Flight from Beijing
Apart from Air China, the only other way in to North Korea by air is with their national carrier - Air Koryo - infamous for being the only airline to be rated 1 star currently by Skytrax. As part of my trip itinerary, I flew in from Beijing with Air Koryo on an old looking Russian plane called an Ilyushin II-62M that, I think, was built in the 1970's. The first photo of it is at Beijing whilst the 2nd and 3rd are at Pyongyang. I sat next to two German ladies, one of which has been working in North Korea for the last couple of years helping them out with agriculture as they have suffered from bad floods in recent years. The plane was surprisingly fairly full with a mixture of western and Chinese tourists and businessmen and North Koreans allowed out on good behaviour in order to do business with the Chinese. I got given two pieces of reading material - the first was called "The Pyongyang...
Train to Beijing
We took the train leaving the DPRK from Pyongyang to Beijing. The train leaves at 10:00 AM and takes about 22-23 hrs. The cabins were quite comfortable and there is a dining car. The train stops in Sinuiju (DPRK side) for immigration around 3PM. We were able to get off the train here for an hour and had a beer at a microbrewery in the station. The train then crosses the Yalu river to Dandong for Chinese immigration and they attach more cabins and a Chinese dining car. Altogether it took about 3 hrs for immigration on both sides. The train continues overnight and arrives at the Beijing main station around 9AM.
You can't take local transport
Buses are usually overcrowded. Trams often stand in one place due to electricity shortage. People just sit outside and wait. Or sitting inside and wait. Or walk. You'll see so many people walking.Local transport is just for your camera, not for you.
When you are touring through the cities or the country side, you will no doubt notice a sever lack of vehicles on the road.Reasons are simple mostly... economics. Only a select few can afford cars, and even fewer can afford fuel. Fuel is the most common concession during negotiations with foreign countries.However, if you thought there were few cars on the road on most days, Sunday will truly show you the possibilities. It is illegal to drive on Sunday in DPRK, unless you have prior authorization. That means that only the rich and/or influential people will be on the roads on Sunday.As another point of control over the masses, DPRK institutes a 6-day work week. The one day they have as holiday (Sunday) is limited due to the fact that they cannot freely travel anywhere. Buses are full on these days and times required for a day trip negate most of the options.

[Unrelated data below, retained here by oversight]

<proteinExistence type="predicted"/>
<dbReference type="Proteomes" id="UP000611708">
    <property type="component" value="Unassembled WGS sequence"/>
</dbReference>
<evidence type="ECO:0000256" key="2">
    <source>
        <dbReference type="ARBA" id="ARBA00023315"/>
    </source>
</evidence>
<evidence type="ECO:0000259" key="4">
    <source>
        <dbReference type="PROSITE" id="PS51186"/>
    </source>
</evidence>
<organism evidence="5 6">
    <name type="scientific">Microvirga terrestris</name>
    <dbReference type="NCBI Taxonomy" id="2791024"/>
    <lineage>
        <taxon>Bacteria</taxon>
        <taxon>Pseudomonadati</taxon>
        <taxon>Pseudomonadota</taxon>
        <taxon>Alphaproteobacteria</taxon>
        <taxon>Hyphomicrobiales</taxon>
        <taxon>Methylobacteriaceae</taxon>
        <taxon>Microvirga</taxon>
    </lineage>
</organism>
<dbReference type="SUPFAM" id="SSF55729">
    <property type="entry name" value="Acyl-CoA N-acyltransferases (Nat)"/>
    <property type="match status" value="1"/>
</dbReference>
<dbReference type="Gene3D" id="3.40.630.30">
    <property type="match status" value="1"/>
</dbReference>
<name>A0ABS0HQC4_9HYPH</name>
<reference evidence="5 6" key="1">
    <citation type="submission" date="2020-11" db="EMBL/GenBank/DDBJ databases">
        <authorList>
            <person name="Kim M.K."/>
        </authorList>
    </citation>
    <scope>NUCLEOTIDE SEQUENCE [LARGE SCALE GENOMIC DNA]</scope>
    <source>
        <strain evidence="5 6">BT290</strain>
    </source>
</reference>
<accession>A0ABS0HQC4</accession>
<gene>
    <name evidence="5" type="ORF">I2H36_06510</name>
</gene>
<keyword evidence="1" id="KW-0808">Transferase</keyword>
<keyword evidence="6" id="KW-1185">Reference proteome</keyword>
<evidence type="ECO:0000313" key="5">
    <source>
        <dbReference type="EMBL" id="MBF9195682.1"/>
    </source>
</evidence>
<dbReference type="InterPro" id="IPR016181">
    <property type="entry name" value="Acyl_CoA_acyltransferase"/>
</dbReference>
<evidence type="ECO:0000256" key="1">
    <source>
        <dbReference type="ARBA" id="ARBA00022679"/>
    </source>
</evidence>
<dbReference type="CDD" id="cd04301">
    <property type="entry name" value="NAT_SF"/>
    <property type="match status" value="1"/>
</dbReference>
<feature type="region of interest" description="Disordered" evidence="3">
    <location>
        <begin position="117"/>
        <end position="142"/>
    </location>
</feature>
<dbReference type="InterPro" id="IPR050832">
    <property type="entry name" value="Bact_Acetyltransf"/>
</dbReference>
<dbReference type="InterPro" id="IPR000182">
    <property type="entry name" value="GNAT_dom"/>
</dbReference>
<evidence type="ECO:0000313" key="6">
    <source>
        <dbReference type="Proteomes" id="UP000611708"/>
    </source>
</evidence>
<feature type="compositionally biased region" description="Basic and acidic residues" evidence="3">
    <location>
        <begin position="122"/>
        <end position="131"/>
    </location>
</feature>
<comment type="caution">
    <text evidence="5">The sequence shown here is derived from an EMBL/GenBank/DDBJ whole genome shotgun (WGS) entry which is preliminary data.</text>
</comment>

Your guides will take you everywhere
Regardless of what DPRK government publications say, or the tourist maps say, there is no way that you will use any public transportation.Your tours in P'yongyang will likely include a visit to the city Metro, where you will ride only one section and see the stations on both ends.Buses for locals are common and relatively cheap (less than $0.05), but you will not be allowed to use these. Taxis must exist, because I saw one at the airport during my five days in DPRK (but there was no driver, only the parked car).Anywhere that you go will be escorted and coordinated by your guides. You will not even be able to walk the city without escort.The upside to the transportation in DPRK, is that you will likely have the road all to yourself. Extremely few people can afford cars, even fewer the fuel (we even saw a truck that ran by means of a wood-fired steam engine). Pedestrians and bicycles will...
Top 3 Hotels in North Korea
Reviews and photos of North Korea transportation posted by real travelers and locals. The best tips for North Korea sightseeing.